Abstract

A detailed magnetic survey in the southern Gulf of Mexico shows subdued irregular magnetic anomalies that are similar in wave length to those attributed to sea-floor spreading on present-day oceanic rises. The small amplitude of these anomalies, about 75γ, would be compatible with an oceanic basalt source at a depth of 10 km, and previous seismic refraction studies in this area have shown that layer 2 of the oceanic crust (presumed to be basalt) does indeed lie at approximately that depth.

Palynomorphs in Deep Sea Drilling Project samples of cap-rock material from the Sigsbee Knolls have shown the associated salt to be Jurassic. A crustal model, based on seismic refraction evidence and on new gravity data, suggests that, whereas the salt-dome belt of the southern gulf is underlain by a thick layer with a density of 2.2 g per cm3 (presumed to be halite rock), adjacent deeper areas of the basin seem to lack this low density layer.

In northeastern Mexico, Triassic red beds fill grabens that are correlative with the Newark Group of the Atlantic Coast and suggest that the Gulf of Mexico originated at the time of the initial rifting of the North Atlantic. When the gulf was about half-opened during the Jurassic, oceanic circulation was restricted; and thick deep-basin evaporite deposits, analogous to those found in the Mediterranean Sea by the Deep Sea Drilling Project, were laid down. Further opening established normal salinity and led to the development of salt-free areas of oceanic crust that separated the Sigsbee Escarpment (together with adjacent ridges of offshore Mexico) from the Sigsbee Knolls and salt domes of Cuba.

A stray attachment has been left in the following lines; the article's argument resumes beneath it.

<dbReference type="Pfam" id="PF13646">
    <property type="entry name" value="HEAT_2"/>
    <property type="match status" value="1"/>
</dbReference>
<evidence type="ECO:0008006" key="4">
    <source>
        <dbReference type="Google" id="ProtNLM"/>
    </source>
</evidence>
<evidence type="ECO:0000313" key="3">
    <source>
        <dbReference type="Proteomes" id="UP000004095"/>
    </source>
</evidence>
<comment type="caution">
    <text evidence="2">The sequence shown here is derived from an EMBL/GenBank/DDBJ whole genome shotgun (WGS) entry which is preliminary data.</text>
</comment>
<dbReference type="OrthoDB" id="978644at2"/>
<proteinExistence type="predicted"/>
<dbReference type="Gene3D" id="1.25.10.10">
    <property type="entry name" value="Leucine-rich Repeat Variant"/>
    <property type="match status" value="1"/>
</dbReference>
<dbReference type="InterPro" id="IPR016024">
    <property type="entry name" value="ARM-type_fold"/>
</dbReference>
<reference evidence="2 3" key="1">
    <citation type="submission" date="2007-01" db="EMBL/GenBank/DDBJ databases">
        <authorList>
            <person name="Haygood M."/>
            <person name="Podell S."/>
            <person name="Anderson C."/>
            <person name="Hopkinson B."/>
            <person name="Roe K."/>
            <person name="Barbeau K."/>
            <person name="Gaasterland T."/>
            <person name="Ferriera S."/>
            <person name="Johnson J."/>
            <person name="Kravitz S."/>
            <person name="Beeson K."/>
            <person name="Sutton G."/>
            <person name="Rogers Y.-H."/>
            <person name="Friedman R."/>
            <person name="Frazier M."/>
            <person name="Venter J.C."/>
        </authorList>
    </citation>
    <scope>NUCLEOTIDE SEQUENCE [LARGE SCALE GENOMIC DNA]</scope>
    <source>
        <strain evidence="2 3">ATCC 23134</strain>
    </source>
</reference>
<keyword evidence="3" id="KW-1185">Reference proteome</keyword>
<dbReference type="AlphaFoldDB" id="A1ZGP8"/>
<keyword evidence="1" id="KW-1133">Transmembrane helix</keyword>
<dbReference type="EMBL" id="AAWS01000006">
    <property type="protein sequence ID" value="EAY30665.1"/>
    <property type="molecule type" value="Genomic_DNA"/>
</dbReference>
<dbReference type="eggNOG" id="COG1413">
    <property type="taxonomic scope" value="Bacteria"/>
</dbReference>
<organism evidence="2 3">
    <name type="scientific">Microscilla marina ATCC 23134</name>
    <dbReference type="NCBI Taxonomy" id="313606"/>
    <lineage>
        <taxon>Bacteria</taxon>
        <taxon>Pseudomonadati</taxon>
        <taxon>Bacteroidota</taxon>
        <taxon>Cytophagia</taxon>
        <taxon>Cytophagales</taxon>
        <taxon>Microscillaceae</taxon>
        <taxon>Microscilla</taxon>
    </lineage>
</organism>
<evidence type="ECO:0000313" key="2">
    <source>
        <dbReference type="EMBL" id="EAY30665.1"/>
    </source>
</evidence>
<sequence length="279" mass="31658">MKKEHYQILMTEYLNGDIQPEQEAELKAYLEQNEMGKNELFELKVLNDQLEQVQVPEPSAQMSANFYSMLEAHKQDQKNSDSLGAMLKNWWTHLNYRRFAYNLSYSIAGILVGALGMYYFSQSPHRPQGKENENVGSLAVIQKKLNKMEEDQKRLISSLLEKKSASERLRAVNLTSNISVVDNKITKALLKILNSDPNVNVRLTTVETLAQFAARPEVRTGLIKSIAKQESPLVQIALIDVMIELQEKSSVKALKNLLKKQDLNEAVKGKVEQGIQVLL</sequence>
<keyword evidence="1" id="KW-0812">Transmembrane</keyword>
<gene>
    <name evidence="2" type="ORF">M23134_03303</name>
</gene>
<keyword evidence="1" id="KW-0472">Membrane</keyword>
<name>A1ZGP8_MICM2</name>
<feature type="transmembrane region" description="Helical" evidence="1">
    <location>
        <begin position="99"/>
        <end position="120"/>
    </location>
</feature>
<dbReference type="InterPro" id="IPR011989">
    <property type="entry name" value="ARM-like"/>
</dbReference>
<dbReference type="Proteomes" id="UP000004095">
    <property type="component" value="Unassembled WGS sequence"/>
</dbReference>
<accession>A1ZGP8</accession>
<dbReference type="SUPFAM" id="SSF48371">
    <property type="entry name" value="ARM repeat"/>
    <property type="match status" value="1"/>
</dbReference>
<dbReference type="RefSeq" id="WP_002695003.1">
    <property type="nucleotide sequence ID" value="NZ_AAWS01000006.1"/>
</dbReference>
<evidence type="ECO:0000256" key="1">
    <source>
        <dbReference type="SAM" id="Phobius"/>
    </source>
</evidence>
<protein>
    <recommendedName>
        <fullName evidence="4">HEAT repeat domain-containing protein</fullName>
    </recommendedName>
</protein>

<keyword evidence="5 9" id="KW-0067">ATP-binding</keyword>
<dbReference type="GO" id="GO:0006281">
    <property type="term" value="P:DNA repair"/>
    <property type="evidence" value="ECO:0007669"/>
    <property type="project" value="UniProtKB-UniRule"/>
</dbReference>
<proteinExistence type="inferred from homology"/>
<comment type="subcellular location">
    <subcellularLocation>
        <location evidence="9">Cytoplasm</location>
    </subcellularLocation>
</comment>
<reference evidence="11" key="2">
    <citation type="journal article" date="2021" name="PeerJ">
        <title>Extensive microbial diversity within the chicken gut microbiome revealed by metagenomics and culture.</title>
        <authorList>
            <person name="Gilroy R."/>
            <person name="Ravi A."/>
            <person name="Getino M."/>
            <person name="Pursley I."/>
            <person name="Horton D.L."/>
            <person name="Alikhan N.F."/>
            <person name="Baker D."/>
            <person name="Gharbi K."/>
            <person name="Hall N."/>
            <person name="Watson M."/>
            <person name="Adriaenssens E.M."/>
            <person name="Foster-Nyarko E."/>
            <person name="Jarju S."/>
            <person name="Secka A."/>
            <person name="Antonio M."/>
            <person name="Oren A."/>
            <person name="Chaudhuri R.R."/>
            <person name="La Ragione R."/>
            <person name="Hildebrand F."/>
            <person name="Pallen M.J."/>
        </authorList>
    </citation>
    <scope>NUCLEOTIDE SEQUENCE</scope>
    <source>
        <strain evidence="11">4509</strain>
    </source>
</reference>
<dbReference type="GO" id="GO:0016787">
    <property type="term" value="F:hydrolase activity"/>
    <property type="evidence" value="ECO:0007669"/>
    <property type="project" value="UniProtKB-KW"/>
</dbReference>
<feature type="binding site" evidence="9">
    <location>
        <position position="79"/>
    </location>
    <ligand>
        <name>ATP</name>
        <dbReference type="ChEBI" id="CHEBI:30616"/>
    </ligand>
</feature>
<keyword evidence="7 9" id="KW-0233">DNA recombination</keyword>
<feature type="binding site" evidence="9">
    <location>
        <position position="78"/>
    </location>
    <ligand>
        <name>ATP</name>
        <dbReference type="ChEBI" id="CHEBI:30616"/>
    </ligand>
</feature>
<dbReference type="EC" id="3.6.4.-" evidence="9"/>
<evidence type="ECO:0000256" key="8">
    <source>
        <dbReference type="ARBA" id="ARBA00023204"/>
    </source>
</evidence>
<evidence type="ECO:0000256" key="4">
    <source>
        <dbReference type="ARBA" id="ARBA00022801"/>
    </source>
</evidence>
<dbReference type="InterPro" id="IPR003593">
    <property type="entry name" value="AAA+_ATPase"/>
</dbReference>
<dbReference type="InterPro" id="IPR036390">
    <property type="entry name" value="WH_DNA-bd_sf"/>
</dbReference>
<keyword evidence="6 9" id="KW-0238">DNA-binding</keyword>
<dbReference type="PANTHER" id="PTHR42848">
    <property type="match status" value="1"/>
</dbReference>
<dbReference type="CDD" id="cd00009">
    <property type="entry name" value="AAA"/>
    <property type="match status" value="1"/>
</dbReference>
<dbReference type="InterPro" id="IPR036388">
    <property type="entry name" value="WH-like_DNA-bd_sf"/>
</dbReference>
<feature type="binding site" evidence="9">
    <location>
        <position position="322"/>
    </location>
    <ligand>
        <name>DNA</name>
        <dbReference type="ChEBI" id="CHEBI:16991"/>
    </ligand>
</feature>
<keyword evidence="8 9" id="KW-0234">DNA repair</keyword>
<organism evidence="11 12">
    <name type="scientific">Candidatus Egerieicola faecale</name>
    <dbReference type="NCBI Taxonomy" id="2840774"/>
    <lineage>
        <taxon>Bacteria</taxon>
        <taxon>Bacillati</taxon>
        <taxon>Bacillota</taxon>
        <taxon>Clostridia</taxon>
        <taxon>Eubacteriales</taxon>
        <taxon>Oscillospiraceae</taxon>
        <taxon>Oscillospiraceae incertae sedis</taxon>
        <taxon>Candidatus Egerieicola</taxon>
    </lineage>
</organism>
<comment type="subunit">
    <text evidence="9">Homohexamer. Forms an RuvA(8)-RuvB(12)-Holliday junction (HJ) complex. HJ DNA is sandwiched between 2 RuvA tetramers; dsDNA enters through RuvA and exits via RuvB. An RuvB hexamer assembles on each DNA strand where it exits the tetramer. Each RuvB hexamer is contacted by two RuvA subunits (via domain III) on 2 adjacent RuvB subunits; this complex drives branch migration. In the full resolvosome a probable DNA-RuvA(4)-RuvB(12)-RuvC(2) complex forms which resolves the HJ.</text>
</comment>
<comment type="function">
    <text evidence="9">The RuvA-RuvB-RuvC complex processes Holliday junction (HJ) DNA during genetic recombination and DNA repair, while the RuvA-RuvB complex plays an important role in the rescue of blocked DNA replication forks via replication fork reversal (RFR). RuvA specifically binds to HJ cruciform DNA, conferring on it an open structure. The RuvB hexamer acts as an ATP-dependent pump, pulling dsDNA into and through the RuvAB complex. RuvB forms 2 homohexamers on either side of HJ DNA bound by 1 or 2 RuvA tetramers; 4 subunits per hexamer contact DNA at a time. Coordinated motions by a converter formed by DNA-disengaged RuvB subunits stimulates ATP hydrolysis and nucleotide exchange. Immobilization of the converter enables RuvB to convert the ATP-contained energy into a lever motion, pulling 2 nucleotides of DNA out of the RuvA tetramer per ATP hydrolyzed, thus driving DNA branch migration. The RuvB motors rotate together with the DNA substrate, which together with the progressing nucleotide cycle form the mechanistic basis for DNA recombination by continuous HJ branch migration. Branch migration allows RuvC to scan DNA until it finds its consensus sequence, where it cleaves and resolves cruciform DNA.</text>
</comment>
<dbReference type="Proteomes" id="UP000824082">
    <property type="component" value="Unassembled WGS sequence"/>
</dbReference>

The subsequent structural evolution of the Gulf of Mexico basin is believed to have been mainly a result of interaction between it and tectonic plates of the Pacific area. After opening of the gulf, subduction began along the Cuban arc, where Atlantic rifting had created a nearly uninterrupted tract of oceanic crust extending from the Pacific between Yucatán and Colombia. Then, folding and gravity sliding associated with Laramide deformation on the west side of the gulf led to salt anticlines that underlie the ridges offshore from Mexico. Except for continued diapirism and subsidence associated with sediment loading, present tectonic activity is confined to the southwestern corner of the gulf, where volcanism and intermediate-focus earthquakes are a distant manifestation of subduction along the Middle America Trench on the Pacific side of Mexico.

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